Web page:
Define creative? What is the manner and operation of this creative power of this matterless mind? What signature does it leave behind?

What is the motivation for ID? What empirical basis even suggests that this creative intelligence exists or existed? Gravity, human evolution, and electromagnetism had hundreds of years of empirical evidence whose generalization resulted in the first theories.
Quote (kevinmillerxi @ Feb. 27 2008,10:40)
whereas classic evolutionary theory says that mind is a product of matter.
I dispute this. Observation shows that non-human intelligence is associated in certain patterned material systems (rats in mazes, problem-solving crows, signing apes, to a very limited extent computers). In all known cases, allowing what amounts to surgical insertion for the largest cases, 100 grams of Semtex is sufficient to disrupt these patterns in matter such that the intelligence is damaged or rendered unavailable. Therefore the generalization which all science subscribes to is that intelligence requires patterns in matter. Obviously, demonstrating that this generalization is wrong would be world-wide news, but it is a necessary prerequisite to the postulate that such a non-material agent is actually responsible for human evolution.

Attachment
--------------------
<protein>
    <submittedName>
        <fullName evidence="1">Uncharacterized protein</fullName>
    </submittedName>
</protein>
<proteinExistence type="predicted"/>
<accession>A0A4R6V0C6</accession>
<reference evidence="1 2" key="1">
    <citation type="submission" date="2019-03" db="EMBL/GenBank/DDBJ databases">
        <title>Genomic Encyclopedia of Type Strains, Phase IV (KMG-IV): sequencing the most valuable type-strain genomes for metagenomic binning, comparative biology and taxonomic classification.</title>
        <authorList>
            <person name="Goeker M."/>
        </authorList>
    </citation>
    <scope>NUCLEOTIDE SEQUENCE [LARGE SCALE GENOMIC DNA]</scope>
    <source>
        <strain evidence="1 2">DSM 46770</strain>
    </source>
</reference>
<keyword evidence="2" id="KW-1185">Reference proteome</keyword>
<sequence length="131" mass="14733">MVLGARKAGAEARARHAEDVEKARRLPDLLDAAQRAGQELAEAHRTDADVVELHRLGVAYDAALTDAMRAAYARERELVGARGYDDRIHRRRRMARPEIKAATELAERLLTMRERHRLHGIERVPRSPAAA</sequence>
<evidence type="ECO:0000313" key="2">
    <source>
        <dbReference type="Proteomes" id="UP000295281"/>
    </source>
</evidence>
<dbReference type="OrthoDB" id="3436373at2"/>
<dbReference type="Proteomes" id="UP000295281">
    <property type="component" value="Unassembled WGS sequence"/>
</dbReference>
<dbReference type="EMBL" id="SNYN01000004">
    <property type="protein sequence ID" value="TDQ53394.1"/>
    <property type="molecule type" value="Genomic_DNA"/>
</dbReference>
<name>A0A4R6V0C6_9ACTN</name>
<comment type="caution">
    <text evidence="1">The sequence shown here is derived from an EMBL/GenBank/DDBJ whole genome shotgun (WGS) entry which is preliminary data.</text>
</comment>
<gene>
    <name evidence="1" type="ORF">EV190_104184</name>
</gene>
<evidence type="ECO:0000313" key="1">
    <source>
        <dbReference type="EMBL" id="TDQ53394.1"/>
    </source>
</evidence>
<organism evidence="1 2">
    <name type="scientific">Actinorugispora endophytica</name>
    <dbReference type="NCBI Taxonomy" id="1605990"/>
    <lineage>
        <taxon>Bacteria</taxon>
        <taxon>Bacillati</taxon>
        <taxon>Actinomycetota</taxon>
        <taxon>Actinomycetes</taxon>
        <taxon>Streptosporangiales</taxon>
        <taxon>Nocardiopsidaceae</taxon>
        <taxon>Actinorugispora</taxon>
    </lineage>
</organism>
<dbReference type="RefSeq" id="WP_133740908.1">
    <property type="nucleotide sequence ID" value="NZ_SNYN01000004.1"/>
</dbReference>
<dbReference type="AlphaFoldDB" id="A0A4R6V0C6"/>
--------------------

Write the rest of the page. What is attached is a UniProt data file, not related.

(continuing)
Quote (kevinmillerxi @ Feb. 27 2008,10:40)
Intelligence is one of the last things to appear on the scene.
According to the paleontological history of Earth, which is distinct from evolution, intelligence on Earth nearly certainly began in or before the Cambrian period. But if you mean ISO committees, KISS engineering rules, Baconian scientific methodology and it's successors, which is to say human-level intelligence, then you are probably correct. Can ID succeed if the hypothetical agent(s) cannot be demonstrated to have super-human intelligence? (For thousands of years, even without a comprehensive theory of heredity, humans have been evolving their livestock and food crops, but being a non-biologist, you probably think 250 gram potatoes and orange carrots are natural.) What are the attributes of the agent(s)?
Quote (kevinmillerxi @ Feb. 27 2008,10:40)
But when confronted with the question of how life began, many evolutionary theorists allow that perhaps Panspermia had something to do with it.
Correct. When there is no evidence, theoreticians invent more hypotheses and experimentalists look for more evidence. Panspermia (life on Earth started off world) can best be refuted by finding life off-planet and demonstrating it has low biochemical similarity to life on Earth.  
Quote (kevinmillerxi @ Feb. 27 2008,10:40)
This theory is broadly accepted as a scientific possibility
Which is to say a hypothesis in an area where the experimentalists have very little hard data.